Minister Bridges, Graham and your team, distinguished guests, fellow WISP’s….
For those that don’t know me, I am the founder and managing director of PrimoWireless, and we based in the region like no other, that is Taranaki.
As the elected president of “WISPA NZ” – the Wireless Internet Service Provider’s Association of New Zealand– it is a huge honour to be able speak to you here today.
Many of New Zealand’s wireless ISP’s have traditionally flown under the radar of the telco sector, we are well known locally, but less so nationally – so it’s incredibly satisfying to see that so many WISPs have been entrusted with parts of the government’s latest RBI2 initiative.
Today feels like an accumulation of all the hard work that Wireless ISP’s have done behind the scenes in rural New Zealand for more than a decade.
WISPA New Zealand was only formed in January of this year, as an independent collective of small businesses getting us on the same frequency was a challenge, however RBI2 was the catalyst for bringing us,
and our industry closer together and with a combined voice.
In recent months we have grown to become an industry body with nearly all of New Zealand’s leading Wireless ISP’s among our members.
So, let me tell you four important facts about those members.
Firstly, we are very much local and part of the scenery of rural New Zealand. Individually our businesses may be small but collectively we are significant and second only to Spark with a combined customer count of over 40,000 users in rural New Zealand.
Secondly, we are totally focused on customer service. We have to be. As local businesses, we see our customers at the supermarket or when out for dinner, our “call centres” are answered by locals, who know the area, and can often be family, sometimes it’s even the business owner on the end of the phone.
Thirdly, “WISPs” are resilient, adaptable and fast on our feet – we build our networks with stability, and redundancy in mind, if you need a service in a remote place then we can deal with it rapidly due our local knowledge and our community support, where we can’t get easy site access, farmers have made tracks for us and in return we sponsor our community’s organisations and events.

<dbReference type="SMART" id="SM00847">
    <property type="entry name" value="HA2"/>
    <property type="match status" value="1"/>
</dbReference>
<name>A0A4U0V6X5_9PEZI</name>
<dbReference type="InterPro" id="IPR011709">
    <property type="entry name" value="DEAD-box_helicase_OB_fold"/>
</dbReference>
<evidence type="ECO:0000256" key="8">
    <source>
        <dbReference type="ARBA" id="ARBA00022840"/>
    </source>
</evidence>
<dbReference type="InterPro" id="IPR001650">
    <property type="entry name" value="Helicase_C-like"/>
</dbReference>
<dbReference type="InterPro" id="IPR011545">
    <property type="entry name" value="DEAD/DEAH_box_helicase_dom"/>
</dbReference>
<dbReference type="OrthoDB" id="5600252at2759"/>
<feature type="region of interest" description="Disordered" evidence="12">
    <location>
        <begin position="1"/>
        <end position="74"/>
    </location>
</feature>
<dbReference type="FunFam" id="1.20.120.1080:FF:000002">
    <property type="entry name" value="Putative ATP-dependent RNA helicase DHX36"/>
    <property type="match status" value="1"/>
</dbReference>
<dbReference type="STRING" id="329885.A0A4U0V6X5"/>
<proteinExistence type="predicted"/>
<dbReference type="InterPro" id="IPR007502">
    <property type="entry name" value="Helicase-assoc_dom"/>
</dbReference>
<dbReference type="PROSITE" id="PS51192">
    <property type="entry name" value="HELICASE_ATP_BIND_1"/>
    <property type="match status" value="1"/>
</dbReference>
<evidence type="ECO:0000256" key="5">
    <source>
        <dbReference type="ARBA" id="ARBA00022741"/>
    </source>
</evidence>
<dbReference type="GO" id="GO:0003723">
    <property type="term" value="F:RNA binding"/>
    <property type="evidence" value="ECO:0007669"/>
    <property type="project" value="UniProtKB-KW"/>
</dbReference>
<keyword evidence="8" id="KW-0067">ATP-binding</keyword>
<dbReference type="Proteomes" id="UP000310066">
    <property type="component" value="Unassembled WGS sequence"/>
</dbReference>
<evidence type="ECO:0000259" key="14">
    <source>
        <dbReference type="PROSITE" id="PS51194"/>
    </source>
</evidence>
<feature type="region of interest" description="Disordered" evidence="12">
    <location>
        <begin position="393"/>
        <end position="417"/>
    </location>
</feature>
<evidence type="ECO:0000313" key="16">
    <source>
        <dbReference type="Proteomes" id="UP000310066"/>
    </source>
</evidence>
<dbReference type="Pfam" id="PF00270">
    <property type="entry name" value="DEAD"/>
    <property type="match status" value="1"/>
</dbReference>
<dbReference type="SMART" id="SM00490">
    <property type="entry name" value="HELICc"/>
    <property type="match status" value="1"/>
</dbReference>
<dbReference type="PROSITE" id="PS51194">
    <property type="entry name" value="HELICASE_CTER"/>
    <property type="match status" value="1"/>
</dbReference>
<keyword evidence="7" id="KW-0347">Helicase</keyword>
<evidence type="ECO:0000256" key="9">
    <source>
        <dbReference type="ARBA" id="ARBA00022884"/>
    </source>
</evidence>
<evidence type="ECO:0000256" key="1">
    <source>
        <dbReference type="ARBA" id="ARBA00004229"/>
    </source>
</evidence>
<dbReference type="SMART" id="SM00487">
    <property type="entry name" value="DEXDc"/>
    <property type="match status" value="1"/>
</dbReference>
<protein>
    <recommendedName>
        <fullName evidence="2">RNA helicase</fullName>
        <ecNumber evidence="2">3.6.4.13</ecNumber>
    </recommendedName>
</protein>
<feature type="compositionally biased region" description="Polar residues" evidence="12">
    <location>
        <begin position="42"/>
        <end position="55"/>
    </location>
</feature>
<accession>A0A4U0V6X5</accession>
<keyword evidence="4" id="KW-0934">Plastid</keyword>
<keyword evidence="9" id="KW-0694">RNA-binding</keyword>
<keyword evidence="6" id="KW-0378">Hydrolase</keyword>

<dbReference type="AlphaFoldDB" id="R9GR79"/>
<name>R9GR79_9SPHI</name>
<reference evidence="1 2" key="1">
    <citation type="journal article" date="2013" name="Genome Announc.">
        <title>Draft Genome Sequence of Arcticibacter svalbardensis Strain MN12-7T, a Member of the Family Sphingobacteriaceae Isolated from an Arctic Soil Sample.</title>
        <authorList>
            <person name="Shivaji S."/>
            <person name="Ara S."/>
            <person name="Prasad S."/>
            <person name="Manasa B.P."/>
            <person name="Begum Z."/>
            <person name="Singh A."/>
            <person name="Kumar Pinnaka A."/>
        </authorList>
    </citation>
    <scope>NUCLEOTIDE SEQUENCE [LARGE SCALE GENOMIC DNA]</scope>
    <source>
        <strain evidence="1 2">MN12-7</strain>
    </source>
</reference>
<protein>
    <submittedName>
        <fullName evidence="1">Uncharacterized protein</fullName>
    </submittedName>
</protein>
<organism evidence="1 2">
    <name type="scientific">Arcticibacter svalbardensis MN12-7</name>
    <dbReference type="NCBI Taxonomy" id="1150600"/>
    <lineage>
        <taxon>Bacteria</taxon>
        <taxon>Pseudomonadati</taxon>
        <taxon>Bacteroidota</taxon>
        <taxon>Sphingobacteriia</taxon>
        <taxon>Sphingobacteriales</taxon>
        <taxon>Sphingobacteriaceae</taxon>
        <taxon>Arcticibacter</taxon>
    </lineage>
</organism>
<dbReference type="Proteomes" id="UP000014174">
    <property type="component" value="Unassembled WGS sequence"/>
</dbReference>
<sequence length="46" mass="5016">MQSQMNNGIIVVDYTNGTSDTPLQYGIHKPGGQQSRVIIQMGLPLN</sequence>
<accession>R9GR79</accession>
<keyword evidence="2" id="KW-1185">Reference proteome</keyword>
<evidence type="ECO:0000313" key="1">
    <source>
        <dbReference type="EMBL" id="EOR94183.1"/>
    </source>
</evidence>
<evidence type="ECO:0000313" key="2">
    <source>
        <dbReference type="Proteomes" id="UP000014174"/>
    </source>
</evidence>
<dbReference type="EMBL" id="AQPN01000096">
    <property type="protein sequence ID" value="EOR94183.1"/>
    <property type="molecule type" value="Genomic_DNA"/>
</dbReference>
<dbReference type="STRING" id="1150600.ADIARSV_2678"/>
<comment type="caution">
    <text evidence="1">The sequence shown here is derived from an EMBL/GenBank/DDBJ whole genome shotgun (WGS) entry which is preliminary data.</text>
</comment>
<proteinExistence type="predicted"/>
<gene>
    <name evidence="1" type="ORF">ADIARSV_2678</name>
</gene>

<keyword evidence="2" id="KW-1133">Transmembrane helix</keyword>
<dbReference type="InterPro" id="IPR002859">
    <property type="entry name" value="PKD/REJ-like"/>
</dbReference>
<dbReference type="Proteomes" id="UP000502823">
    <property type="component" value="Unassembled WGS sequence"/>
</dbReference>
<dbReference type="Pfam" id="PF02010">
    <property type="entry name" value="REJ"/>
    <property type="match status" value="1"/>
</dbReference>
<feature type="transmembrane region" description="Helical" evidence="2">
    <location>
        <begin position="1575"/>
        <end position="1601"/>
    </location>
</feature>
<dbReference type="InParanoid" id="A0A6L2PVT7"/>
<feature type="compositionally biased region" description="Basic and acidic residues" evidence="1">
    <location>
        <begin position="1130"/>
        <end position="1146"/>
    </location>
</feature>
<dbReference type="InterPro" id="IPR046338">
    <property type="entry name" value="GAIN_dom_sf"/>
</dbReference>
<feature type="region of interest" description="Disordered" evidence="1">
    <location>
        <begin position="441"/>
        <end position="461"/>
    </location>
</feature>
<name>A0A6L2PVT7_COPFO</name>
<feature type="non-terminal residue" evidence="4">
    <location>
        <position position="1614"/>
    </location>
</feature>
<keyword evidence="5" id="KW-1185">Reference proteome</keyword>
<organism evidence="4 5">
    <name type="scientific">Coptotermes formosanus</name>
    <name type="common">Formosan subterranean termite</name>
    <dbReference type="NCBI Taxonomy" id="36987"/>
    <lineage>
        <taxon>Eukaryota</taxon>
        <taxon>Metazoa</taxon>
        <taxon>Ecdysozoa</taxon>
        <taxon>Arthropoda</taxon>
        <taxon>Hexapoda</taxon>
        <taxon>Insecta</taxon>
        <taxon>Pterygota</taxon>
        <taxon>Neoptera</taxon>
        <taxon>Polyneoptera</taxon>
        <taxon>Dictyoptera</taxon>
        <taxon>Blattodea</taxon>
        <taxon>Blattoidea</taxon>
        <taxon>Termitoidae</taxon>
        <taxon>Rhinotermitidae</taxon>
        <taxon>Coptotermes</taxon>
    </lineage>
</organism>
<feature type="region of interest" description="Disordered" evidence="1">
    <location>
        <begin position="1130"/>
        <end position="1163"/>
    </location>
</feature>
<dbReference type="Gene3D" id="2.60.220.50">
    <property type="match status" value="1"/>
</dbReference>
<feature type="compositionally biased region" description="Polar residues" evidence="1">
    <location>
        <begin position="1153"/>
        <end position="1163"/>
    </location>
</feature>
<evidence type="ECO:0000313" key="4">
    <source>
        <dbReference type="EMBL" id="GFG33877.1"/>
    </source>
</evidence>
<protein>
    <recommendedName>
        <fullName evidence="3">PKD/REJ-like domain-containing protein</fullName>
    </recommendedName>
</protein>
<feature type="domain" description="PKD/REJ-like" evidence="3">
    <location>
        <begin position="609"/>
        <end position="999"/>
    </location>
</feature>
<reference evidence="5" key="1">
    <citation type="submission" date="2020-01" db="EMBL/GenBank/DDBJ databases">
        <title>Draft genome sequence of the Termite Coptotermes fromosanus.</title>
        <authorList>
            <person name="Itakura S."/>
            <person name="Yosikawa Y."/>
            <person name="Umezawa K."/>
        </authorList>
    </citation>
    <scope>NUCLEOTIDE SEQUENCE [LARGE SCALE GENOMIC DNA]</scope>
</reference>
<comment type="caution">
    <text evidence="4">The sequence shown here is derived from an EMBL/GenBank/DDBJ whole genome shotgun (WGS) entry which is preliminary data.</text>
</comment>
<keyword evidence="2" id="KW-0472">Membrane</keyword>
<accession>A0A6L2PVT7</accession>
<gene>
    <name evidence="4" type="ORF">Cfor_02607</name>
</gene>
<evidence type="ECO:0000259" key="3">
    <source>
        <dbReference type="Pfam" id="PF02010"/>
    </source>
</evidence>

And fourth, our technology is leading edge. We use modern radio equipment that has capabilities to deliver high capacity connections with fast installations at an affordable price, rural New Zealand should no longer miss out on the benefits of ultrafast broadband. Multiple users in each household will now be able to go online together using video and other high bandwidth applications.
Our technology is constantly evolving and we are there at the forefront with it to ensure that rural New Zealand doesn’t miss out.
Don’t just ask for better, Ask for the best.
There are about 10 WISPs here today, all members of our association, but there are 2 people I want to recognise officially for what they have done.
I can even claim they were the founders of the WISP industry in New Zealand, and they are none other than James Watts of Inspire.net (Hand up please) and Murray Pearson of Lightwire (Hand up please). James was the visionary who used a combination of business planning, audacity and sheer cheek to get New Zealand’s first WISP established in the Manawatu – Murray led the way doing much the same in the Waikato and with the support of the Waikato university’s WAND research group built one of first wireless networks for schools in New Zealand.
James, Murray – you are part of New Zealand’s telecommunications history, thank you for opening the doors to what is now a thriving industry in the rural New Zealand landscape.
More recently, “WISP’s” have demonstrated just how resilient we can be. Chris Roberts from Amuri.net in Canterbury kept Kaikoura connected during the recent earthquake while every other telecommunications service went off line. The Kaikoura supermarket was able to make sales, the hospital was in contact with the outside world, and the residents were able to reassure their families. Well done, Chris – for showing in a very practical way the resilience of wireless ISP services when the mainstream providers lost their networks.
Lastly, I’d thank Crown Fibre Holdings for the very professional way you have supported the WISP’s through this RBI2 process. We are but little businesses.
We don’t have multi story buildings full of lawyers like the big mobile phone companies and you have been great to deal with and we look forward to continuing to work with you for the good of the families, businesses and schools in the remote corners of rural New Zealand.
Rural New Zealand is our home, and rural Kiwis are our people.
The WISP’s here today may all be dressed up for the occasion but tomorrow morning we will all be back home, clambering up hills with radio gear, getting another site commissioned and closing that digital divide.
Thanks to everyone and here’s to RBI2 being a huge success.
Ma te Wa
– Matthew Harrison.